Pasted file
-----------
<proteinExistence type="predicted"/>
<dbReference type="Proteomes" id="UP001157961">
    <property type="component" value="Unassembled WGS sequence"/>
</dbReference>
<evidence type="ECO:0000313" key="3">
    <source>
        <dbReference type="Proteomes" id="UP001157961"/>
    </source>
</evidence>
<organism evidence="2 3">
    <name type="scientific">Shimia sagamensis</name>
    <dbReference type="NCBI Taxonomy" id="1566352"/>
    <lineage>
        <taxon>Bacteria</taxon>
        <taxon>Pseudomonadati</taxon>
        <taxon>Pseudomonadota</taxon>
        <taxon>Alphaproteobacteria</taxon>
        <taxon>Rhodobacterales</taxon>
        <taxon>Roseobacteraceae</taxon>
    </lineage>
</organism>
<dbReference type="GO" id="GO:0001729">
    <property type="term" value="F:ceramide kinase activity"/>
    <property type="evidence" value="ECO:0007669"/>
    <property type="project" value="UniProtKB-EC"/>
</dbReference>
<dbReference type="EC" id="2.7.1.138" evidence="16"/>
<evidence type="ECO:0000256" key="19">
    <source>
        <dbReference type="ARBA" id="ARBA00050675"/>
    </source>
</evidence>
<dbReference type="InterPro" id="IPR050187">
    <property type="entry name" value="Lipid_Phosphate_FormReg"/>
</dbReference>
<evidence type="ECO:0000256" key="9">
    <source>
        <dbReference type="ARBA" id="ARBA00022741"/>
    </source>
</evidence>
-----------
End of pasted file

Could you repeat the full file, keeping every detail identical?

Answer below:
<proteinExistence type="predicted"/>
<dbReference type="Proteomes" id="UP001157961">
    <property type="component" value="Unassembled WGS sequence"/>
</dbReference>
<evidence type="ECO:0000313" key="3">
    <source>
        <dbReference type="Proteomes" id="UP001157961"/>
    </source>
</evidence>
<organism evidence="2 3">
    <name type="scientific">Shimia sagamensis</name>
    <dbReference type="NCBI Taxonomy" id="1566352"/>
    <lineage>
        <taxon>Bacteria</taxon>
        <taxon>Pseudomonadati</taxon>
        <taxon>Pseudomonadota</taxon>
        <taxon>Alphaproteobacteria</taxon>
        <taxon>Rhodobacterales</taxon>
        <taxon>Roseobacteraceae</taxon>
    </lineage>
</organism>
<dbReference type="GO" id="GO:0001729">
    <property type="term" value="F:ceramide kinase activity"/>
    <property type="evidence" value="ECO:0007669"/>
    <property type="project" value="UniProtKB-EC"/>
</dbReference>
<dbReference type="EC" id="2.7.1.138" evidence="16"/>
<evidence type="ECO:0000256" key="19">
    <source>
        <dbReference type="ARBA" id="ARBA00050675"/>
    </source>
</evidence>
<dbReference type="InterPro" id="IPR050187">
    <property type="entry name" value="Lipid_Phosphate_FormReg"/>
</dbReference>
<evidence type="ECO:0000256" key="9">
    <source>
        <dbReference type="ARBA" id="ARBA00022741"/>
    </source>
</evidence>